Some traders are manipulating U.S. stocks that are worth less than $1 by taking both sides of trades in order to earn big rebates, according to an official at Knight Capital Group Inc.
Knight, a top U.S. market maker for individual investors, and the other four largest market makers discussed this problem with federal securities regulators on Thursday, Jamil Nazarali, Knight's global head of electronic trading, told reporters on Friday.
"It happens for hundreds of millions of shares per day," Nazarali said, adding that this type of market manipulation is hard to prove. The gaming costs Knight "tens of thousands of dollars" per day on some days, he said on the sidelines of a Security Traders Association conference.
Nazarali added that U.S. Securities and Exchange Commission officials "seemed empathetic" to the concerns of the five firms that execute much of the orders of individual, or retail, investors — Knight, UBS AG, Citadel Investment Group, Citigroup Inc. and E*Trade Financial Corp.
SEC spokesman John Heine neither confirmed nor denied the meeting. He did not comment on gaming in sub-dollar stocks.
The manipulation concerns come months after the May "flash crash" stoked a debate over fairness in the mostly electronic marketplace, which has grown faster and increasingly complicated in the last decade.
At issue is whether an individual trader is using separate brokerage accounts to trade against himself, something known as a wash trade. Shares that regularly trade below $1, such as Sirius XM Radio Inc. and Level 3 Communications Inc., are the typical targets, Nazarali said.
Exchanges charge fees to those that execute against standing buy and sell orders, something called a take fee, and pay rebates to those that provide standing orders that are executed against. This is known as "maker-taker" pricing.
While stocks are normally priced in penny increments, rules adopted five years ago allow exchanges to price sub-dollar stocks in one-hundredth of a cent. The fees and rebates, however, are based on penny increments for all stocks, including sub-dollar stocks — which creates a possible loophole through which traders can earn out-sized rebates.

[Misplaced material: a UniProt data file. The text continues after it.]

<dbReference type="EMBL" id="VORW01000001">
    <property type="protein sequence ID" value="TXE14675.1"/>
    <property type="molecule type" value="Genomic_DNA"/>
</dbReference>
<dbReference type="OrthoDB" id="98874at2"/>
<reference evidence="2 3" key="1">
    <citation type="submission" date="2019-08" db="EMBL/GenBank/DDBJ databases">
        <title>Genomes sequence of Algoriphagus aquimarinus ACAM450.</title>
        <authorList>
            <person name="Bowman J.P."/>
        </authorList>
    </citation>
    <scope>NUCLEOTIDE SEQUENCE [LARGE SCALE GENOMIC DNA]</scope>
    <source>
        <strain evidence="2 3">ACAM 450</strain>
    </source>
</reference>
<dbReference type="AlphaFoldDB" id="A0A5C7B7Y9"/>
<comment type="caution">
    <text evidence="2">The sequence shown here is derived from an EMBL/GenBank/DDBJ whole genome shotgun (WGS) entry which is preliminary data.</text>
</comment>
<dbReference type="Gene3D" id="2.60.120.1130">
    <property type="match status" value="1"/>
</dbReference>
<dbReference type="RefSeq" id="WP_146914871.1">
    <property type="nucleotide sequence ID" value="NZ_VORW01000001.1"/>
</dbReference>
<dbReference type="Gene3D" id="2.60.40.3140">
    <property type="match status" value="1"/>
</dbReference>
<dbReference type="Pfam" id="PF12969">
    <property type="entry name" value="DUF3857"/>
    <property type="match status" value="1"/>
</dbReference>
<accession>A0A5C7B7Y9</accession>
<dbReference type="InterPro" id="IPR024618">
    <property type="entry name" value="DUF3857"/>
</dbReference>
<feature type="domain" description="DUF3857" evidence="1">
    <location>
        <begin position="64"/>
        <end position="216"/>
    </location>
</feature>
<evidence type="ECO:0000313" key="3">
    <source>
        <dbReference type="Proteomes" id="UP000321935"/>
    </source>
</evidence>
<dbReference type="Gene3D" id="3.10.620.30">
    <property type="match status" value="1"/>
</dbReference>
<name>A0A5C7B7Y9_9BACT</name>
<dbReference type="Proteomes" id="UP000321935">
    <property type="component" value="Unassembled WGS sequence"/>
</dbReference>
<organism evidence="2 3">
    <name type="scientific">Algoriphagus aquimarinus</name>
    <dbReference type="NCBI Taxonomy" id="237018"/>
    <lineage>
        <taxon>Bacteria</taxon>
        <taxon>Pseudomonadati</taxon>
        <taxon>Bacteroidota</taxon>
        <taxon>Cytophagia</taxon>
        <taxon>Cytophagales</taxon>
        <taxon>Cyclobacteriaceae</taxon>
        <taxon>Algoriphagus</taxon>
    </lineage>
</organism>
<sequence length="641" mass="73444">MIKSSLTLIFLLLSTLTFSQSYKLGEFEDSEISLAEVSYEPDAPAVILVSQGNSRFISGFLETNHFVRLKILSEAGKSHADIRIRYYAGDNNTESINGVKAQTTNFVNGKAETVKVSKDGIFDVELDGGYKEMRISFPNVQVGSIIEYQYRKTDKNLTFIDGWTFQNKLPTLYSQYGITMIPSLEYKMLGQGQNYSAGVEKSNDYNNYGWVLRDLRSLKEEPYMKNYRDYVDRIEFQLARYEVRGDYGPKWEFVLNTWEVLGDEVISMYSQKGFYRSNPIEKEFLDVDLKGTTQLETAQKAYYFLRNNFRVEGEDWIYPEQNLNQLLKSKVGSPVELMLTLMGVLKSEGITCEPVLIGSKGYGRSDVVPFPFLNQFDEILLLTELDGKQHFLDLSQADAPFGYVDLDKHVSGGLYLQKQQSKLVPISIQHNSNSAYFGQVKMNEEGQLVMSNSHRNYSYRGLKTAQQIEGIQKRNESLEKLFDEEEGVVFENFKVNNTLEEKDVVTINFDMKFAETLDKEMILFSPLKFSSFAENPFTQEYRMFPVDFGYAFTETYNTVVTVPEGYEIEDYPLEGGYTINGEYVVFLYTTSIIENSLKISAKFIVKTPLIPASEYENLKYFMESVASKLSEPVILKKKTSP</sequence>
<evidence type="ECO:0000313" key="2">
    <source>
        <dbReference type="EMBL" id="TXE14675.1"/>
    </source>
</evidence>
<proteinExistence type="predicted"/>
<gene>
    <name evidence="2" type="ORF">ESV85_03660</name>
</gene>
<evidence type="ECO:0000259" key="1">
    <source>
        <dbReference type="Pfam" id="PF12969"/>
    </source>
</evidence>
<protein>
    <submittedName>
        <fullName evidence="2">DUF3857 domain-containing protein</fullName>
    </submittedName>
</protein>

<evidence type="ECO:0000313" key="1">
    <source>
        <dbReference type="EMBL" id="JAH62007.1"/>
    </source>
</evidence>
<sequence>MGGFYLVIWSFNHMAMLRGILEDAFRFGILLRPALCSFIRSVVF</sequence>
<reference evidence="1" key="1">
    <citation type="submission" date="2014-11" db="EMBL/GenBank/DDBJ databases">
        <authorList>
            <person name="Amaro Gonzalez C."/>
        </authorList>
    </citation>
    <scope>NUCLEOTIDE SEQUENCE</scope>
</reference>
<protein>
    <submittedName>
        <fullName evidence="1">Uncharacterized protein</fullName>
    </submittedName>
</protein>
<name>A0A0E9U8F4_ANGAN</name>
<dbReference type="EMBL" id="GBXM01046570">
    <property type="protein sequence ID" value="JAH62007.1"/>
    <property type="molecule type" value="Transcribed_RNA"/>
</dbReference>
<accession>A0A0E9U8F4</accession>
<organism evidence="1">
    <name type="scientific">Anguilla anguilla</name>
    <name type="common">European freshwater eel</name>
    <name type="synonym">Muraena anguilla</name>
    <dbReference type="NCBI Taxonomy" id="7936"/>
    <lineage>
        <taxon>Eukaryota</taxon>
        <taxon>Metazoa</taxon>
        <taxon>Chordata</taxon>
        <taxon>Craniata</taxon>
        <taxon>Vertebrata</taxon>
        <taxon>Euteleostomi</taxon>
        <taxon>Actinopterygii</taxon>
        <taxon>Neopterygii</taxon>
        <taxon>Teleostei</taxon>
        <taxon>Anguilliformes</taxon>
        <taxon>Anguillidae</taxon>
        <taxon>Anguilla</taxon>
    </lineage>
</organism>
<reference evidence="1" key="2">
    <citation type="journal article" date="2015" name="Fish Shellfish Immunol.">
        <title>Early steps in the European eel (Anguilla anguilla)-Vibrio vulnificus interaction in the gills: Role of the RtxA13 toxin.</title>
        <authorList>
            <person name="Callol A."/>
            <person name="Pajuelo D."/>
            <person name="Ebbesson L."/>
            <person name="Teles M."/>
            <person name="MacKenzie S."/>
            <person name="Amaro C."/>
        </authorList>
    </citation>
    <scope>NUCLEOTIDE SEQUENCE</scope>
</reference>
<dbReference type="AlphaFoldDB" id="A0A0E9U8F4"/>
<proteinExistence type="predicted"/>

A trader can, for example, send a "limit order" bid through one brokerage account, and a corresponding "market order" to sell that same stock in another account. After trading with himself, the trader earns the bid's rebate and pays the smaller selling fee — which is usually fixed at retail brokers like E*Trade — and walks away with the difference.
In this scenario, market makers such as Knight would foot much of the bill.
For a short period earlier this year, large exchanges paid outsized fees and rebates in sub-$1 stocks, but did away with it in the spring after protests from market makers, said William Karsh, chief operating officer at exchange operator Direct Edge.
The smaller CBOE Stock Exchange, or CBSX, offers the out-sized rebates now. The exchange, run by Chicago-based CBOE Holdings Inc., has seen its market share rise in sub-dollar stocks this summer.
"CBOE takes its regulatory responsibility very seriously and does investigate unusual trading activity," a CBOE spokeswoman said. "However we do not comment on individual investigations."
Nazarali said Knight has reported this activity to regulators on a daily bases in recent weeks, and has brought it to the attention of the Financial Industry Regulatory Authority.
"It is really damaging to investors," Nazarali told reporters.
The SEC in recent weeks said it is probing trading and quoting activity for evidence of market fraud and manipulation. In a comprehensive paper issued in January, the agency asked whether pricing in the market is problematic.
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